Once our clients and the design team are comfortable with the massing study, the Studio Max software makes it easy and efficient to bring in the detailed materials, finishes, and amenities that make the graphics (and projects) come to life. The 3D massing study is usually completed early in design development. The final 3D visualization is completed toward the end of the construction document process to help finalize all the materials and amenities.
It is important to note that we always work very closely with our project architects on these graphics. They supply us with their 3D models of the buildings and we make sure we represent the building architecture accurately, down to the color of the brick mortar.
In the public eye, the use of 3D visualization can help paint a picture to jurisdictions and help them understand the project impacts and potential early on. The Aurora Highlands is a 2,900-acre community in Aurora, Colorado, that we helped model to gain city approval. This visualization also helped in early funding discussions for the project.
Material boards are another very helpful tool we use during the design process. As landscape architects, we create our own materials boards that build off the architectural design palette. Our materials boards include every material and amenity we select on a project, shown side by side with the overall architectural palette of the project.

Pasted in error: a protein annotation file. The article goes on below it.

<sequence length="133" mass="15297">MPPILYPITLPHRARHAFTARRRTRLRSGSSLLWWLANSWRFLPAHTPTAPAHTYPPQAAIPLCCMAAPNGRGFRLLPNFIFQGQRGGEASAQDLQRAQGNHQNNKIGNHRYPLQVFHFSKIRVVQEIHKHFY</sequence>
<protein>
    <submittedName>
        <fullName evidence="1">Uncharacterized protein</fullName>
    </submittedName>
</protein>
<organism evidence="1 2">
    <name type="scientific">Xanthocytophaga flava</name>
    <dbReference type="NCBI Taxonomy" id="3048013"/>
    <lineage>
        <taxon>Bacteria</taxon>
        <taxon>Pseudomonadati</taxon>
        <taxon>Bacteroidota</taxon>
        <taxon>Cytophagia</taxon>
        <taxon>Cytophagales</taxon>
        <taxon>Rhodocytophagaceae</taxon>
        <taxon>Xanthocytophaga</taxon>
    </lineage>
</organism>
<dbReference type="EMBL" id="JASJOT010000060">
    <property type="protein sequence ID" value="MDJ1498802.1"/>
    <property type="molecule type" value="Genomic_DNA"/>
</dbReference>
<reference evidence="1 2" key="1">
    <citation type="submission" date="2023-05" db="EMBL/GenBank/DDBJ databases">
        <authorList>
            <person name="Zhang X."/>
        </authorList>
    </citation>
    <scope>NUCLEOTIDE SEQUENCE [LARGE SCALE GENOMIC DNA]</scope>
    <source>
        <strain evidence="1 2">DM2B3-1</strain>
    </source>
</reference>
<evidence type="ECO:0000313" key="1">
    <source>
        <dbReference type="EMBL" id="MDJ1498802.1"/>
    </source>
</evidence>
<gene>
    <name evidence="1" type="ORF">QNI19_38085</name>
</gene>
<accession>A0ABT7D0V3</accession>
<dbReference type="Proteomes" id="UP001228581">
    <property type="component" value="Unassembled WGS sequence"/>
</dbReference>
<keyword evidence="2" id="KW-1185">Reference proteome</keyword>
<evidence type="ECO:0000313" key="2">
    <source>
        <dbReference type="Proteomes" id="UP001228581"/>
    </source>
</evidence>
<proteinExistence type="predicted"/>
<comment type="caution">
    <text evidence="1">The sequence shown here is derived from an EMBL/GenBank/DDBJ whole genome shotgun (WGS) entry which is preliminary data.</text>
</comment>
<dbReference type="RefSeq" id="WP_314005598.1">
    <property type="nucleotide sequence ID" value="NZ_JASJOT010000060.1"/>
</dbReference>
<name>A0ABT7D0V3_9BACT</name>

These material boards are developed late in the design development process. They help us and our clients explore the finishes that bring projects to life. Our Colorado Station project in Denver has a significant indoor/outdoor space called an Aqua Room. We worked closely with the architect and the interior designer to create a strong indoor/outdoor connection. Once we were generally comfortable with the materials selection, we brought the materials into the final 3D model, which shows what this unique space will look like.
Marketing that makes a difference
We are seeing clients competing for the best new thing to differentiate from the competition. People want to see where they are going to call home, but until a project is built, limited visuals exist to help sell or lease units. We have utilized virtual reality in multiple ways as an interactive marketing tool.
Technology is the newest trend we see in our communities, from the use of virtual reality in the sales process, such as selecting finishes in 3D, to built systems, such as real-time water-use dashboards, motion lighting and all-home central lighting and speaker controller. This tool is one high-impact way to differentiate a project.
From the initial vision to the built product, realistic visualizations make projects come alive and help the full design team and the client imagine the possibilities in a more tangible way. Clients can make more informed decisions when they see how different choices will look and feel fully realized, not just in their imaginations or in plan form. The visualization experience makes vision come to life, so real that you feel as if you can step right into the space itself. That sense of reality is priceless when it comes to making decisions, whether as a builder client or as a home buyer.